Proposed Trump-Kim summit encouraging to local leaders, experts

WASHINGTON D.C. (HawaiiNewsNow) - The announcement that President Trump has accepted an invitation to talk from North Korean leader Kim Jong Un is being met with surprise by local leaders in Hawaii, who encouraged by the news.

The proposed meeting comes after seven decades of animosity between the two nations, along with a recent increase in threats and insults between the two leaders.

"It's North Korea that is suggesting that it will denuclearize, that it will freeze the testing for some kind of engagement, for direct talks with the United States," said Harrison Kim, an assistant professor of history at the University of Hawaii at Manoa. "This is a major change."

Kim has studied and visited North Korea. He believes the recent Winter Olympics had a major role in the possible thaw in relations.

"I think what happened in South Korea during the Olympics was a major cause, and in many ways I can see this as a very positive thing," he said.

State Rep. Gene Ward (R-Hawaii Kai) wrote a letter to President Trump last August, suggesting that the two leaders meet in Hawaii at a time when such a meeting was seen as impossible. Ward is repeating his call.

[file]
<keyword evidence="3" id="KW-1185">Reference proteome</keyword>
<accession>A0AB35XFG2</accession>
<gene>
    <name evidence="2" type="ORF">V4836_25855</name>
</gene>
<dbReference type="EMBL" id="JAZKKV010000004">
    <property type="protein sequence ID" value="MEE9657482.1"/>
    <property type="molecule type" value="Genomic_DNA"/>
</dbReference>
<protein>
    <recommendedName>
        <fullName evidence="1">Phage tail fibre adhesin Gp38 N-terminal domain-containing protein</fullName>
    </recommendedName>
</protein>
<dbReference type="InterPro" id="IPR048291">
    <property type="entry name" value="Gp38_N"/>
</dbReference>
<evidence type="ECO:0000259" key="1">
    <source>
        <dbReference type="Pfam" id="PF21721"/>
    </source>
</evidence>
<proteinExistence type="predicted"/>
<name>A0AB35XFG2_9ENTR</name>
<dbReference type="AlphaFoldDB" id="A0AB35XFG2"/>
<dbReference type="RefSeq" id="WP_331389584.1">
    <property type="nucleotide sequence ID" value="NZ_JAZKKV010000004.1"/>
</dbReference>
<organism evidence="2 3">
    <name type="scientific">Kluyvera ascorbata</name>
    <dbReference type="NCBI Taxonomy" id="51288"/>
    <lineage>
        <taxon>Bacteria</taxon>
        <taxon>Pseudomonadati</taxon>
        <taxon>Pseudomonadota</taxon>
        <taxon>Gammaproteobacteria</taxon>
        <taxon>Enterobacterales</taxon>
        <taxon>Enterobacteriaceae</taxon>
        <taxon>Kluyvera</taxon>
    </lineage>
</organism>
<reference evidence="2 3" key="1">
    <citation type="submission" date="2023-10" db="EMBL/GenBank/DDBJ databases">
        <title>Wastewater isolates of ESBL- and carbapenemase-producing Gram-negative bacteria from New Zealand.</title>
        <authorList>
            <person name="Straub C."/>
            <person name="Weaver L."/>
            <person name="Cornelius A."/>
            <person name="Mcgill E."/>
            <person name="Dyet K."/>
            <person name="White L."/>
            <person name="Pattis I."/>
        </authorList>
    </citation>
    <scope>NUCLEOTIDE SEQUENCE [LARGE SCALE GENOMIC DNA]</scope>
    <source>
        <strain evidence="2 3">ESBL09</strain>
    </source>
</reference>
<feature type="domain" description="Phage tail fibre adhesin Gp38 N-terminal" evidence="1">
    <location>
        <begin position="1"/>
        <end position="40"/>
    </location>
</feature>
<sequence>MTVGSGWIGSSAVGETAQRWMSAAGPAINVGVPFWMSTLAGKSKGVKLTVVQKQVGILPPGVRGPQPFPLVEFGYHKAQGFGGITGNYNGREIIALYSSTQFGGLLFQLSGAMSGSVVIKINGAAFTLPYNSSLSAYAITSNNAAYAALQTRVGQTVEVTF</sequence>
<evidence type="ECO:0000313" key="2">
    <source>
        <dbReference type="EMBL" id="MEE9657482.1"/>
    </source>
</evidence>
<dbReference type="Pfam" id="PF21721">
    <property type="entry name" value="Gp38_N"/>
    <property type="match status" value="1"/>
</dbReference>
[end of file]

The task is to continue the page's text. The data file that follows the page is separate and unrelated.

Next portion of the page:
"Because they didn't specify where to have it, let's have it at the East-West Center. Let's have it at the Asia-Pacific Center for Security Studies," said Ward. "Hawaii is the perfect place that some of us call the 'Geneva of the Pacific.'"

Hawaii's congressional delegation also weighed in.

Congresswoman Colleen Hanabusa said, "If this unprecedented meeting takes place, it would mark an important step in negotiations to de-escalate nuclear tensions on the Korean Peninsula and figure out where the North Korean regime fits in the Asia-Pacific community."

Senator Mazie Hirono called the announcement an encouraging sign, but added that "the President has left the State Department without the full complement of diplomatic personnel necessary for these talks to be successful."

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